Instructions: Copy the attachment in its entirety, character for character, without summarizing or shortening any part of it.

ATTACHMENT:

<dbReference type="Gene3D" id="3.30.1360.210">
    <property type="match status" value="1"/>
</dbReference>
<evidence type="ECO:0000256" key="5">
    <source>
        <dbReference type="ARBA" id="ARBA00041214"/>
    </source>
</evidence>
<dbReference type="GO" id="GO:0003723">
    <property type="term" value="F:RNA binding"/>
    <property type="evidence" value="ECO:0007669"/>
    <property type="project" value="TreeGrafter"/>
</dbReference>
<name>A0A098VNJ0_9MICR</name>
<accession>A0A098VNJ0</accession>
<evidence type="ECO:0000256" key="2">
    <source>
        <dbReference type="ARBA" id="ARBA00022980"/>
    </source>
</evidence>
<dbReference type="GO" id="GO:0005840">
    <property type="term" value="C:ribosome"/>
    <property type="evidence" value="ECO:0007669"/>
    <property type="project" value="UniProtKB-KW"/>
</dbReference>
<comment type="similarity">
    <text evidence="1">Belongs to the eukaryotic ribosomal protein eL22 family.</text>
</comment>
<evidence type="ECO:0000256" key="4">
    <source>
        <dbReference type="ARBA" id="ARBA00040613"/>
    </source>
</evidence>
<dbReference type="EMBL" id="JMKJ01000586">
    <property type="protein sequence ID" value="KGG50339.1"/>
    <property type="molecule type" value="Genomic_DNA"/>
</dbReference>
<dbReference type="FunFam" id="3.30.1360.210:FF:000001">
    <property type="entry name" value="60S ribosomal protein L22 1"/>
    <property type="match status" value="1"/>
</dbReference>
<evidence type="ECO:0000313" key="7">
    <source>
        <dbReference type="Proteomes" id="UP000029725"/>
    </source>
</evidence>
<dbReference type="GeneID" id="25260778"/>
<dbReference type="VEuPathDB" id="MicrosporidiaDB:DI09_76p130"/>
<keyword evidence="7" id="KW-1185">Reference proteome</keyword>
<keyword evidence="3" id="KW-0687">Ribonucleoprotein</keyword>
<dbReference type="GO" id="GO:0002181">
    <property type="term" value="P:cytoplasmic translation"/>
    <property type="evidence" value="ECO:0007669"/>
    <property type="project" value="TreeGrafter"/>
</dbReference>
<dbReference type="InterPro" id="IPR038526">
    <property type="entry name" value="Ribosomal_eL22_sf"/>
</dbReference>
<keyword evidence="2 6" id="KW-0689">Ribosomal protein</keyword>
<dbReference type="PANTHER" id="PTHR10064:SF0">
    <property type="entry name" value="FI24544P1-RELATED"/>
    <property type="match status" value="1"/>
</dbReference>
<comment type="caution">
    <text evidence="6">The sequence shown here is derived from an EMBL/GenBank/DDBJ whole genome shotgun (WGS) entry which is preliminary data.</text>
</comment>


<dbReference type="Gene3D" id="3.30.1360.210">
    <property type="match status" value="1"/>
</dbReference>
<evidence type="ECO:0000256" key="5">
    <source>
        <dbReference type="ARBA" id="ARBA00041214"/>
    </source>
</evidence>
<dbReference type="GO" id="GO:0003723">
    <property type="term" value="F:RNA binding"/>
    <property type="evidence" value="ECO:0007669"/>
    <property type="project" value="TreeGrafter"/>
</dbReference>
<name>A0A098VNJ0_9MICR</name>
<accession>A0A098VNJ0</accession>
<evidence type="ECO:0000256" key="2">
    <source>
        <dbReference type="ARBA" id="ARBA00022980"/>
    </source>
</evidence>
<dbReference type="GO" id="GO:0005840">
    <property type="term" value="C:ribosome"/>
    <property type="evidence" value="ECO:0007669"/>
    <property type="project" value="UniProtKB-KW"/>
</dbReference>
<comment type="similarity">
    <text evidence="1">Belongs to the eukaryotic ribosomal protein eL22 family.</text>
</comment>
<evidence type="ECO:0000256" key="4">
    <source>
        <dbReference type="ARBA" id="ARBA00040613"/>
    </source>
</evidence>
<dbReference type="EMBL" id="JMKJ01000586">
    <property type="protein sequence ID" value="KGG50339.1"/>
    <property type="molecule type" value="Genomic_DNA"/>
</dbReference>
<dbReference type="FunFam" id="3.30.1360.210:FF:000001">
    <property type="entry name" value="60S ribosomal protein L22 1"/>
    <property type="match status" value="1"/>
</dbReference>
<evidence type="ECO:0000313" key="7">
    <source>
        <dbReference type="Proteomes" id="UP000029725"/>
    </source>
</evidence>
<dbReference type="GeneID" id="25260778"/>
<dbReference type="VEuPathDB" id="MicrosporidiaDB:DI09_76p130"/>
<keyword evidence="7" id="KW-1185">Reference proteome</keyword>
<keyword evidence="3" id="KW-0687">Ribonucleoprotein</keyword>
<dbReference type="GO" id="GO:0002181">
    <property type="term" value="P:cytoplasmic translation"/>
    <property type="evidence" value="ECO:0007669"/>
    <property type="project" value="TreeGrafter"/>
</dbReference>
<dbReference type="InterPro" id="IPR038526">
    <property type="entry name" value="Ribosomal_eL22_sf"/>
</dbReference>
<keyword evidence="2 6" id="KW-0689">Ribosomal protein</keyword>
<dbReference type="PANTHER" id="PTHR10064:SF0">
    <property type="entry name" value="FI24544P1-RELATED"/>
    <property type="match status" value="1"/>
</dbReference>
<comment type="caution">
    <text evidence="6">The sequence shown here is derived from an EMBL/GenBank/DDBJ whole genome shotgun (WGS) entry which is preliminary data.</text>
</comment>